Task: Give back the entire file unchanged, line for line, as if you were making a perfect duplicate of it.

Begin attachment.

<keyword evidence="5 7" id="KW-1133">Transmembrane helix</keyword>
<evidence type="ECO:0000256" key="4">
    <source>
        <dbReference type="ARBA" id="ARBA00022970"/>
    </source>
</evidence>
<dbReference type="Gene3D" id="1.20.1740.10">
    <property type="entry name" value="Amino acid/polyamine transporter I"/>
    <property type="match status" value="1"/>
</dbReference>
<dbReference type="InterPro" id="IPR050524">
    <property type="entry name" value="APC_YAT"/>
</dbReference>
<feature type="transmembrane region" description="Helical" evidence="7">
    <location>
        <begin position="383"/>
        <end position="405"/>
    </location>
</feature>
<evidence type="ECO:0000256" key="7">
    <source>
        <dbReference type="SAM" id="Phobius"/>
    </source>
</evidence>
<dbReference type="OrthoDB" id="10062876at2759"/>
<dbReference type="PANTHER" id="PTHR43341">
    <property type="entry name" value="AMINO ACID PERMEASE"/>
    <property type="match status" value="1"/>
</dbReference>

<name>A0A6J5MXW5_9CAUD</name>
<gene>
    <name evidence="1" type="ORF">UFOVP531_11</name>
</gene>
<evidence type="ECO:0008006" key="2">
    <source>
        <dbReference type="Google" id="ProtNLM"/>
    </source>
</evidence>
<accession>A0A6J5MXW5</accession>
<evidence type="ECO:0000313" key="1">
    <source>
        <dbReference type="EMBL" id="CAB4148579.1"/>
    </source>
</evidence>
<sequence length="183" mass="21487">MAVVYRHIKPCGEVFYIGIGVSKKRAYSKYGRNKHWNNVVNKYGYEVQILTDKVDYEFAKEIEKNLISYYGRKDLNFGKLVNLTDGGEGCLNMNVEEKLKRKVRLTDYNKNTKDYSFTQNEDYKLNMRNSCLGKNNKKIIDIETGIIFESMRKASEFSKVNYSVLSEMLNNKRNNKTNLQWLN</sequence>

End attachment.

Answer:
<keyword evidence="5 7" id="KW-1133">Transmembrane helix</keyword>
<evidence type="ECO:0000256" key="4">
    <source>
        <dbReference type="ARBA" id="ARBA00022970"/>
    </source>
</evidence>
<dbReference type="Gene3D" id="1.20.1740.10">
    <property type="entry name" value="Amino acid/polyamine transporter I"/>
    <property type="match status" value="1"/>
</dbReference>
<dbReference type="InterPro" id="IPR050524">
    <property type="entry name" value="APC_YAT"/>
</dbReference>
<feature type="transmembrane region" description="Helical" evidence="7">
    <location>
        <begin position="383"/>
        <end position="405"/>
    </location>
</feature>
<evidence type="ECO:0000256" key="7">
    <source>
        <dbReference type="SAM" id="Phobius"/>
    </source>
</evidence>
<dbReference type="OrthoDB" id="10062876at2759"/>
<dbReference type="PANTHER" id="PTHR43341">
    <property type="entry name" value="AMINO ACID PERMEASE"/>
    <property type="match status" value="1"/>
</dbReference>

<name>A0A6J5MXW5_9CAUD</name>
<gene>
    <name evidence="1" type="ORF">UFOVP531_11</name>
</gene>
<evidence type="ECO:0008006" key="2">
    <source>
        <dbReference type="Google" id="ProtNLM"/>
    </source>
</evidence>
<accession>A0A6J5MXW5</accession>
<evidence type="ECO:0000313" key="1">
    <source>
        <dbReference type="EMBL" id="CAB4148579.1"/>
    </source>
</evidence>
<sequence length="183" mass="21487">MAVVYRHIKPCGEVFYIGIGVSKKRAYSKYGRNKHWNNVVNKYGYEVQILTDKVDYEFAKEIEKNLISYYGRKDLNFGKLVNLTDGGEGCLNMNVEEKLKRKVRLTDYNKNTKDYSFTQNEDYKLNMRNSCLGKNNKKIIDIETGIIFESMRKASEFSKVNYSVLSEMLNNKRNNKTNLQWLN</sequence>